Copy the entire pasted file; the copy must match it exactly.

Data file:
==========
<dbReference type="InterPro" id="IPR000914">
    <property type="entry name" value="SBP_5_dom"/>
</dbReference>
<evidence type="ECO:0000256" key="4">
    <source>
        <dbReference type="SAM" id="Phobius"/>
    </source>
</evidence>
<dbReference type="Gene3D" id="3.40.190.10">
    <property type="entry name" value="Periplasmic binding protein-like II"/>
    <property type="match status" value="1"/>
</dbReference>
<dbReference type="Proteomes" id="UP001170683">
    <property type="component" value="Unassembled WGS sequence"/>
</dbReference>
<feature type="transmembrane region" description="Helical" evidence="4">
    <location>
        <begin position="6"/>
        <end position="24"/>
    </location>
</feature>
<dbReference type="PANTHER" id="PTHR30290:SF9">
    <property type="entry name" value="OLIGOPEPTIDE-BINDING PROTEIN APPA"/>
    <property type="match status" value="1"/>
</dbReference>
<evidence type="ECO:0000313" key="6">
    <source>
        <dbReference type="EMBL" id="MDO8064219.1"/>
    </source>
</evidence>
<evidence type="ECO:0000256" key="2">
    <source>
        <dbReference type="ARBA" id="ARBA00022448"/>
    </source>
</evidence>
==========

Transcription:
<dbReference type="InterPro" id="IPR000914">
    <property type="entry name" value="SBP_5_dom"/>
</dbReference>
<evidence type="ECO:0000256" key="4">
    <source>
        <dbReference type="SAM" id="Phobius"/>
    </source>
</evidence>
<dbReference type="Gene3D" id="3.40.190.10">
    <property type="entry name" value="Periplasmic binding protein-like II"/>
    <property type="match status" value="1"/>
</dbReference>
<dbReference type="Proteomes" id="UP001170683">
    <property type="component" value="Unassembled WGS sequence"/>
</dbReference>
<feature type="transmembrane region" description="Helical" evidence="4">
    <location>
        <begin position="6"/>
        <end position="24"/>
    </location>
</feature>
<dbReference type="PANTHER" id="PTHR30290:SF9">
    <property type="entry name" value="OLIGOPEPTIDE-BINDING PROTEIN APPA"/>
    <property type="match status" value="1"/>
</dbReference>
<evidence type="ECO:0000313" key="6">
    <source>
        <dbReference type="EMBL" id="MDO8064219.1"/>
    </source>
</evidence>
<evidence type="ECO:0000256" key="2">
    <source>
        <dbReference type="ARBA" id="ARBA00022448"/>
    </source>
</evidence>